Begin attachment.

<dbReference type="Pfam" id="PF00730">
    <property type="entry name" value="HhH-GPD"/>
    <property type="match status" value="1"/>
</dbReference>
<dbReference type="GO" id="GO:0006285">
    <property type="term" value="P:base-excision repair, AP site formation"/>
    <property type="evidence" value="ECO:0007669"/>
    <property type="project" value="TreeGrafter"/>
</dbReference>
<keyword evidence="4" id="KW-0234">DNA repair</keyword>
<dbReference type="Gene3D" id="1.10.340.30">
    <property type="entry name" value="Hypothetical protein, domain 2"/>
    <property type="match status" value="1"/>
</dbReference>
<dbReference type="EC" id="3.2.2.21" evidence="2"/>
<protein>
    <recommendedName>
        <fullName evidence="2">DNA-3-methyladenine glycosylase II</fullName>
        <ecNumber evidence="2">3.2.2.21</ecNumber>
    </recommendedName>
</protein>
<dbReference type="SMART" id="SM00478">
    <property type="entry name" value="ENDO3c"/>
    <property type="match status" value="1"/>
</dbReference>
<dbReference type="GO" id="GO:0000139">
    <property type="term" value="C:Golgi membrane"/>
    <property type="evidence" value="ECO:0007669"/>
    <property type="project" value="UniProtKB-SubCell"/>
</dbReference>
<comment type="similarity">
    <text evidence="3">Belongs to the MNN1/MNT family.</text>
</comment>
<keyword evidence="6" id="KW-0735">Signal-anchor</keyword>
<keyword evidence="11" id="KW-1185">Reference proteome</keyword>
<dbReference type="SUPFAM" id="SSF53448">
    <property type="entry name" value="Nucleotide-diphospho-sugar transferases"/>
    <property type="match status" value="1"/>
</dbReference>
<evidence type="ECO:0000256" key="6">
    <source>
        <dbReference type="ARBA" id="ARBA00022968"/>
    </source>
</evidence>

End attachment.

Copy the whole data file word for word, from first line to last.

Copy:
<dbReference type="Pfam" id="PF00730">
    <property type="entry name" value="HhH-GPD"/>
    <property type="match status" value="1"/>
</dbReference>
<dbReference type="GO" id="GO:0006285">
    <property type="term" value="P:base-excision repair, AP site formation"/>
    <property type="evidence" value="ECO:0007669"/>
    <property type="project" value="TreeGrafter"/>
</dbReference>
<keyword evidence="4" id="KW-0234">DNA repair</keyword>
<dbReference type="Gene3D" id="1.10.340.30">
    <property type="entry name" value="Hypothetical protein, domain 2"/>
    <property type="match status" value="1"/>
</dbReference>
<dbReference type="EC" id="3.2.2.21" evidence="2"/>
<protein>
    <recommendedName>
        <fullName evidence="2">DNA-3-methyladenine glycosylase II</fullName>
        <ecNumber evidence="2">3.2.2.21</ecNumber>
    </recommendedName>
</protein>
<dbReference type="SMART" id="SM00478">
    <property type="entry name" value="ENDO3c"/>
    <property type="match status" value="1"/>
</dbReference>
<dbReference type="GO" id="GO:0000139">
    <property type="term" value="C:Golgi membrane"/>
    <property type="evidence" value="ECO:0007669"/>
    <property type="project" value="UniProtKB-SubCell"/>
</dbReference>
<comment type="similarity">
    <text evidence="3">Belongs to the MNN1/MNT family.</text>
</comment>
<keyword evidence="6" id="KW-0735">Signal-anchor</keyword>
<keyword evidence="11" id="KW-1185">Reference proteome</keyword>
<dbReference type="SUPFAM" id="SSF53448">
    <property type="entry name" value="Nucleotide-diphospho-sugar transferases"/>
    <property type="match status" value="1"/>
</dbReference>
<evidence type="ECO:0000256" key="6">
    <source>
        <dbReference type="ARBA" id="ARBA00022968"/>
    </source>
</evidence>